First Place, News
12th Grade, Ryan Price
Picture this: you are at a clothing store and see a fashionable top that catches your eye. You look at the price tag and see the cheap price, immediately capturing your interest. You purchase the top, bring it home and wear it the next day, only to find that it has already started to fall apart after just a single use. It becomes unwearable and thus, you throw it out and the cycle continues once again. This is what fast fashion is all about.
Fast fashion is defined as being the expedited process from manufacturing to landfill due to the demand for cheap and trendy clothing. In order to acquire clothing, many stores exploit cheap labor from overseas. Cheap labor is often child labor or labor in unsafe conditions. This not only brings up an ethical issue, but an environmental issue.
In order to sell clothing for cheap prices, many of these articles of clothing are made with harmful chemicals and dyes. Textile dyeing is an environmentally taxing resource as it contributes to freshwater pollution globally. These dyes affect aquatic plant life as many dyes contain chemicals that reduce photosynthesis in plants. The short life span of an article of fast fashion clothing also contributes to astronomical amounts of waste that either sits in a landfill, or is burned. Many cheap clothing is produced with microfiber plastic, which is not biodegradable and ultimately ends up polluting waterways.
It is not just the fashion industry that is using this tactic, the furniture industry is also using this. Fast furniture is an increasing problem as the overproduction of cheap furniture leads to over twelve million tons of furniture being thrown out each year in the US alone with eight million tons of that being office furniture, according to the US EPA. In fact, Ikea’s Billy Bookcase is so rampantly produced that it is used as an economic index. Many cheap furniture items contain a mixture of chemicals, such as harmful dyes and lacquers.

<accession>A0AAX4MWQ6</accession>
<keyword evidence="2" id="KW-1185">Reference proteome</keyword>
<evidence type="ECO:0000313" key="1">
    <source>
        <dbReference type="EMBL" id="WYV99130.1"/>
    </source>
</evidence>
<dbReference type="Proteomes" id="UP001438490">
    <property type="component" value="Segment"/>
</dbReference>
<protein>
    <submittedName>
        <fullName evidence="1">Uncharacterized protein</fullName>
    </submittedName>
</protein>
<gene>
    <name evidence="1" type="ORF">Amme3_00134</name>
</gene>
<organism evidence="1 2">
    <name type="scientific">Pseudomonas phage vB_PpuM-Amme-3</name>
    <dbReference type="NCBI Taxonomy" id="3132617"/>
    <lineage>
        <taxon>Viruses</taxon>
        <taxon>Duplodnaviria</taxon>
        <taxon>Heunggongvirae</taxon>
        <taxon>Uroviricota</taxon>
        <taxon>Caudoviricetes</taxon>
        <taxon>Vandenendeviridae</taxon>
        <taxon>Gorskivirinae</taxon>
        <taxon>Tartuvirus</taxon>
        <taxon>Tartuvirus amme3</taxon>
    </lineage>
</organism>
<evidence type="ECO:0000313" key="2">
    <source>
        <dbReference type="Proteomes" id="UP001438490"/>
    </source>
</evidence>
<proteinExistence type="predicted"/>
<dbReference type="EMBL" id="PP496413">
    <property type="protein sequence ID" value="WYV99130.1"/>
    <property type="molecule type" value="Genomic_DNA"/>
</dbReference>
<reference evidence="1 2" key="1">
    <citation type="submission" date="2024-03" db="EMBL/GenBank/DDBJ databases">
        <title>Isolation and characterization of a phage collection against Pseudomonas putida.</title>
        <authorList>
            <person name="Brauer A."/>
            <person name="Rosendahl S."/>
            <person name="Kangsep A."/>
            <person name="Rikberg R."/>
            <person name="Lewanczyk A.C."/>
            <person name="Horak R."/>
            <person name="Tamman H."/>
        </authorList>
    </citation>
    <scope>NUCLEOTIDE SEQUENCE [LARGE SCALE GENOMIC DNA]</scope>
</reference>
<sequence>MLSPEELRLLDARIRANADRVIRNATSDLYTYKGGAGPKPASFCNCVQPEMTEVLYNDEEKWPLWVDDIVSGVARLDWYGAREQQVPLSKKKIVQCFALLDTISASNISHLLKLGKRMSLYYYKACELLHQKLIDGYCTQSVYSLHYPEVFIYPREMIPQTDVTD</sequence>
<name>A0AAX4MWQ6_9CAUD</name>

When speaking to adults and teenagers around me, I was surprised to find out that many of them did not know what the term fast fashion meant. We are in the age of environmentally consciousness and sustainability, yet people tend to focus only on single use plastics. While single use plastics are a problem, the growing trend of clothing and furniture waste is worrisome and needs just as much attention.
There are many ways to reduce the waste of clothing. One option is to buy second hand from thrift stores or online. This is not only environmentally friendly, but budget friendly as the costs are lower for gently used items than brand new items. Another option is to buy clothing that will last. Although quality clothing tends to be more expensive than cheap fast fashion articles, it will last longer and overall save you money in the long run.
Although reducing clothing waste as a whole is a daunting task, it is a start to ensure that the world is a clean and safe place for generations to come.